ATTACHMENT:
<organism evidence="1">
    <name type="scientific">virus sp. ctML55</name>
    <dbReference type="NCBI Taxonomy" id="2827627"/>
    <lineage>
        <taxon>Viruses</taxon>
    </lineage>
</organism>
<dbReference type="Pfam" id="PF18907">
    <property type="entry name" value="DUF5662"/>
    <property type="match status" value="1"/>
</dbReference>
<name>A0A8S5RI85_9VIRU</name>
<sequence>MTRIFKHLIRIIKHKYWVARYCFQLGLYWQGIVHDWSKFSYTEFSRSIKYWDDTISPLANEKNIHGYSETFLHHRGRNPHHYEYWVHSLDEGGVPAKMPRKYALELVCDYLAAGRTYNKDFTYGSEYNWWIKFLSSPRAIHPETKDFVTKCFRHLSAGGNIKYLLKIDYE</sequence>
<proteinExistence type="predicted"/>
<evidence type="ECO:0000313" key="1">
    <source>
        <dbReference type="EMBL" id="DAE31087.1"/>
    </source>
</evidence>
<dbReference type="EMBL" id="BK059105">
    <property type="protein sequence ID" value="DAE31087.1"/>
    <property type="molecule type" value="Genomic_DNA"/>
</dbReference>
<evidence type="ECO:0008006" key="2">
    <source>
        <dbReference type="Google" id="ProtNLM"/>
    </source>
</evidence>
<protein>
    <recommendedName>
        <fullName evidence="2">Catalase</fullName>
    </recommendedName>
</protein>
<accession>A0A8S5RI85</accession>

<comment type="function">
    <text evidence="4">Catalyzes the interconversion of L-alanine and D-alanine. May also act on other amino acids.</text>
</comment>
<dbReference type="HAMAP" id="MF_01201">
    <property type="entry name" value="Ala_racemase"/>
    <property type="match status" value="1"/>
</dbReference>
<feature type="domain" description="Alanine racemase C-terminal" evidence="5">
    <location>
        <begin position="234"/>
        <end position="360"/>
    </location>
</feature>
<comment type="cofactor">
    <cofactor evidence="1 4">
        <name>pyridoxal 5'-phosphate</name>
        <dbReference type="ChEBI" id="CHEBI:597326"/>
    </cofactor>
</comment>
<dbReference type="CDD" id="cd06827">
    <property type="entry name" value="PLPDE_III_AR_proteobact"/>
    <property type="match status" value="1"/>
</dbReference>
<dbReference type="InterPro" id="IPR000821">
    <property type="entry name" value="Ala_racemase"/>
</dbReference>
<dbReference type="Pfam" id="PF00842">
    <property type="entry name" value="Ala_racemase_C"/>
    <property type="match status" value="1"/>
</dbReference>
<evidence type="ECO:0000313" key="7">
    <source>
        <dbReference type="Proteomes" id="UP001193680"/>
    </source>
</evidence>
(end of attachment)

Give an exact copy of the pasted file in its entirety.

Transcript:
<organism evidence="1">
    <name type="scientific">virus sp. ctML55</name>
    <dbReference type="NCBI Taxonomy" id="2827627"/>
    <lineage>
        <taxon>Viruses</taxon>
    </lineage>
</organism>
<dbReference type="Pfam" id="PF18907">
    <property type="entry name" value="DUF5662"/>
    <property type="match status" value="1"/>
</dbReference>
<name>A0A8S5RI85_9VIRU</name>
<sequence>MTRIFKHLIRIIKHKYWVARYCFQLGLYWQGIVHDWSKFSYTEFSRSIKYWDDTISPLANEKNIHGYSETFLHHRGRNPHHYEYWVHSLDEGGVPAKMPRKYALELVCDYLAAGRTYNKDFTYGSEYNWWIKFLSSPRAIHPETKDFVTKCFRHLSAGGNIKYLLKIDYE</sequence>
<proteinExistence type="predicted"/>
<evidence type="ECO:0000313" key="1">
    <source>
        <dbReference type="EMBL" id="DAE31087.1"/>
    </source>
</evidence>
<dbReference type="EMBL" id="BK059105">
    <property type="protein sequence ID" value="DAE31087.1"/>
    <property type="molecule type" value="Genomic_DNA"/>
</dbReference>
<evidence type="ECO:0008006" key="2">
    <source>
        <dbReference type="Google" id="ProtNLM"/>
    </source>
</evidence>
<protein>
    <recommendedName>
        <fullName evidence="2">Catalase</fullName>
    </recommendedName>
</protein>
<accession>A0A8S5RI85</accession>

<comment type="function">
    <text evidence="4">Catalyzes the interconversion of L-alanine and D-alanine. May also act on other amino acids.</text>
</comment>
<dbReference type="HAMAP" id="MF_01201">
    <property type="entry name" value="Ala_racemase"/>
    <property type="match status" value="1"/>
</dbReference>
<feature type="domain" description="Alanine racemase C-terminal" evidence="5">
    <location>
        <begin position="234"/>
        <end position="360"/>
    </location>
</feature>
<comment type="cofactor">
    <cofactor evidence="1 4">
        <name>pyridoxal 5'-phosphate</name>
        <dbReference type="ChEBI" id="CHEBI:597326"/>
    </cofactor>
</comment>
<dbReference type="CDD" id="cd06827">
    <property type="entry name" value="PLPDE_III_AR_proteobact"/>
    <property type="match status" value="1"/>
</dbReference>
<dbReference type="InterPro" id="IPR000821">
    <property type="entry name" value="Ala_racemase"/>
</dbReference>
<dbReference type="Pfam" id="PF00842">
    <property type="entry name" value="Ala_racemase_C"/>
    <property type="match status" value="1"/>
</dbReference>
<evidence type="ECO:0000313" key="7">
    <source>
        <dbReference type="Proteomes" id="UP001193680"/>
    </source>
</evidence>